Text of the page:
Anyway, this one wasn’t quite as mind-blowing as Normal People, but at this point I feel pretty confident saying if Rooney writes it, Imma probably read it. I like broken people and not-really-okay romantic entanglements the way she delivers them. Sometimes it’s just nice to read something where you don’t have to like the characters or their actions in order to still become fully invested in the story.
I started this while waiting for my kids’ nine millionth baseball game of the year to start because I had a paper copy and the glare was so horrific there was no way I could read any of my Kindle options. I figured it would pass the hour warm-up period and I would put it away easily. That was not the case. Instead I read this cover to cover and someone had to give me a shove whenever my kid came up to bat because I was pretty much in a trance.
Not for everyone, but it was certainly for me . . . .
But I finally broke down because this was a recommendation for the library’s summer reading program and would get me one step closer to obtaining free shit – which sadly rates higher than all of my friends’ recommendations due to the fact that I am trash.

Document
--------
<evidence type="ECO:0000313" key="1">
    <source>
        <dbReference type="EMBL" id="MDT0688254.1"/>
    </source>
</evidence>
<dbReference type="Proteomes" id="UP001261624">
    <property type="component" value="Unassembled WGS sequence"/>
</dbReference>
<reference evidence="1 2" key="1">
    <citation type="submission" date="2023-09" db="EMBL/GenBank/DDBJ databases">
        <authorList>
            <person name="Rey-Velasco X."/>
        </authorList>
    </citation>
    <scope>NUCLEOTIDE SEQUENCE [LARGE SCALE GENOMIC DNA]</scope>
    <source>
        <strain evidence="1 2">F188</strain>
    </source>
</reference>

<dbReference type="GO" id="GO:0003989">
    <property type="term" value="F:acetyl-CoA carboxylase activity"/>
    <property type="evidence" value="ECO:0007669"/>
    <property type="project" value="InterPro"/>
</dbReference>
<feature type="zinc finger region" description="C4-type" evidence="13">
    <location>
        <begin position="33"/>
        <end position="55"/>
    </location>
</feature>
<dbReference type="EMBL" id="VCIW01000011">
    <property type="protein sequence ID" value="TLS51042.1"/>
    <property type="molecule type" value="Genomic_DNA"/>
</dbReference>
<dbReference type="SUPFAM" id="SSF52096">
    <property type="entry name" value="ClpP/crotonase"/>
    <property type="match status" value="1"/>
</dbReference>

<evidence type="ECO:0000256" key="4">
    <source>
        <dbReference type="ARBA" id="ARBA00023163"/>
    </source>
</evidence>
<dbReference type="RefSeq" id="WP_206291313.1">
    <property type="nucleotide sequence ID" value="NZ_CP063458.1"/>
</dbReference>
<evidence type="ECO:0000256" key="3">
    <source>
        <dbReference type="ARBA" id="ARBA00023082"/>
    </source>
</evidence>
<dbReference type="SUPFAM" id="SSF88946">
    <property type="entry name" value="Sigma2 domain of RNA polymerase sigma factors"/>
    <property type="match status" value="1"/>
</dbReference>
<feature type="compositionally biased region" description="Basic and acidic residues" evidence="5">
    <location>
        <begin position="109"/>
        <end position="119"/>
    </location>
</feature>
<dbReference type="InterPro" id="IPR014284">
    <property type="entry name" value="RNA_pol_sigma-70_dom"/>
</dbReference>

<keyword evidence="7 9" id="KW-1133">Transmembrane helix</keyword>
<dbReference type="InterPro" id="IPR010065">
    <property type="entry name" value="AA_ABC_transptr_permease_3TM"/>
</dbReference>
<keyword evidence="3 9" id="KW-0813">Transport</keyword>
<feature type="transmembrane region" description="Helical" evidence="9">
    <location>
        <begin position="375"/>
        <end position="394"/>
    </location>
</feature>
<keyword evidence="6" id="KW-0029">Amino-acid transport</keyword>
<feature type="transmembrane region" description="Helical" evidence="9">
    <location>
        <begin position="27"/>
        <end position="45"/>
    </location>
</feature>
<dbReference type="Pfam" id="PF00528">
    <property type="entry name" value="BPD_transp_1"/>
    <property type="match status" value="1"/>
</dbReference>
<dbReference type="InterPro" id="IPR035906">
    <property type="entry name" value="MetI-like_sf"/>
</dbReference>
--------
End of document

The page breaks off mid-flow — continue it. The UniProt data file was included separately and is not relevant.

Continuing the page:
And speaking of . . . .
“Go brush your teeth, comb your hair, put on dry clothes, and get the guns. We’re going to Wal-Mart”
You had me at the Wal-Mart. Why the eff didn’t anyone say “please ignore that cover, I am well aware that it is fug, but note that this is all about trailer parks and white trash and everything that makes you, you so you’re probably gonna like it and just STFU and read it already.”
Or that the dang thing opens with meeting Grandaddy in the backyard who might just be a little . . . .
Everyone was right about this book. Magic, a handsome nobleman, a mystery to solve. What’s not to like? I’m not sure when/if I’ll read more of the series after falling down the Sookie Stackhouse rabbit hole a million years ago only to suffer a severe disappoint that kind of turned me off reading anything past first books, but this was a fun start and there’s a solid chance I might break my own rule....more